What are the recruitment tactics employed by both groups? In what ways are they different?


Both groups offer some money, opportunity, action, engagement, and adventure to young people who have few options. Since it is bigger, Al-Shabaab can also offer career prospects, marriage, and a sense of belonging in excess of ISS. Both groups welcome new volunteers, but also make families and clans who live in the controlled areas to supply new recruits.



Al-Shabaab’s has its own “secret service” — the Amniyat. Their informants have managed to penetrate even in government bodies. Is Al-Shabaab’s Amniyat really that powerful? What is known about the tactics it uses?


The Al-Shabaab Amniyat is well trained and draws on selected members of the movement who are loyal, committed, and able to act on their own or in small groups. They are the elite of Al-Shabaab and are powerful in a sense that they are feared and their members are not known to other Al-Shabaab units. They collect intelligence and plan operations against Federal Government targets, and also act as an internal police force. They use traditional tactics of information gathering and hope to pass unnoticed in enemy territory.



In your opinion, what are the prospects for Somalia in terms of security? What should be done to achieve stability in the country?


I do not believe there can be any stability and long-term security in Somalia until a) the Federal Government pulls together, functions perfectly, and agrees on a division of responsibilities with the Federal Member States; b) corruption is reduced to ‘acceptable’ levels; c) the Somali people see the Federal Government as being more effective than Al-Shabaab in providing good governance; and d) both the Federal Government and Al-Shabaab realize that they will gain more through politics than through warfare.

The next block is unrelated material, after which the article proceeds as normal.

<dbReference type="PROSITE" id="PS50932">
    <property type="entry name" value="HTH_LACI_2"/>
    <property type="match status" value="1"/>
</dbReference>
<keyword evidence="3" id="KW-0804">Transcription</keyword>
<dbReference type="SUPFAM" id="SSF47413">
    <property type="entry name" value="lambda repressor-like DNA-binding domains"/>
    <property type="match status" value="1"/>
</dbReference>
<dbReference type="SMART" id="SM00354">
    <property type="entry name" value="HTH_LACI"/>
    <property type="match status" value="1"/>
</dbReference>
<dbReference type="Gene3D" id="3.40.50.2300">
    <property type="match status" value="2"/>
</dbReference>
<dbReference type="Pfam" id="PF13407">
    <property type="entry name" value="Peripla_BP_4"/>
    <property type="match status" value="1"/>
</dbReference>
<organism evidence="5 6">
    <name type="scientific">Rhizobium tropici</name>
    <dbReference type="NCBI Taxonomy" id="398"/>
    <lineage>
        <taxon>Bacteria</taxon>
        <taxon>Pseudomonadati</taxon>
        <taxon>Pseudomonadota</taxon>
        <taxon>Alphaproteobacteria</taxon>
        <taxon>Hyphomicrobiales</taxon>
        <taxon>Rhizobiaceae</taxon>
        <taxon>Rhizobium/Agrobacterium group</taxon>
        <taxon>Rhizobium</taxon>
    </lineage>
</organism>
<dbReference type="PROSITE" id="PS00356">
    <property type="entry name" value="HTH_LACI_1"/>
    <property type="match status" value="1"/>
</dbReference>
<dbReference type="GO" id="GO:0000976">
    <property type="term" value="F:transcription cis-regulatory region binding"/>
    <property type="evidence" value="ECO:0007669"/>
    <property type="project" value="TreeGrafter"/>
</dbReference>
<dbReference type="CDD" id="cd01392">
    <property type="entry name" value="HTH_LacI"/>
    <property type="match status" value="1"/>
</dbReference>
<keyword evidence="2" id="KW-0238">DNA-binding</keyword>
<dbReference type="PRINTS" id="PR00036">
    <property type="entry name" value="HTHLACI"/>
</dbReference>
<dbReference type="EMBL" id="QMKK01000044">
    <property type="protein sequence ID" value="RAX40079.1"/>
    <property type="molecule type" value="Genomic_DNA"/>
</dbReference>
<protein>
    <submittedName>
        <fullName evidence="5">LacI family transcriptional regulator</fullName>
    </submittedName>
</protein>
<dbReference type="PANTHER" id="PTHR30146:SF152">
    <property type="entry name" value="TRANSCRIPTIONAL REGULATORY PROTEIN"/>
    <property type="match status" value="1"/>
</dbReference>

This article was originally published by the RIAC and is reproduced with their kind permission





Tatyana Kanunnikova

Author – independent journalist, graduated from the Moscow State Institute of International Affairs (Faculty of PR). RIAC expert.


Richard Barrett

In addition to being an Associate Fellow at the Royal United Services Institute, Richard Barrett primarily serves as senior vice president for special projects at The Soufan Group in New York.

He is also a director of the Qatar International Academy for Security Studies in Doha, a national security fellow at the New America Foundation in Washington, and a senior research fellow at the Center for Research and Security Studies in Islamabad. He serves on the boards of various other institutes and foundations related to counter-terrorism.

From March 2004 to December 2012, Richard was coordinator of the Al-Qai’da and Taliban Monitoring Team at the United Nations in New York, appointed by the UN secretary-general.

In 2005 Richard helped establish a system-wide UN working group on terrorism, which became the UN Counter Terrorism Implementation Task Force following the adoption by the UN General Assembly of a Global Strategy to Counter Terrorism in September 2006. Within the Task Force, he led on radicalisation and de-radicalisation issues and on terrorist use of the Internet; he remains an adviser to its director.

Before joining the UN, Richard worked for the British Government in the Security Service, the Foreign Office and the Secret Intelligence Service, where he was in charge of counter-terrorism before and after the attacks in the United States in September 2001. He has served in Canada, Jordan, Turkey, and at the United Kingdom Mission to the UN in New York.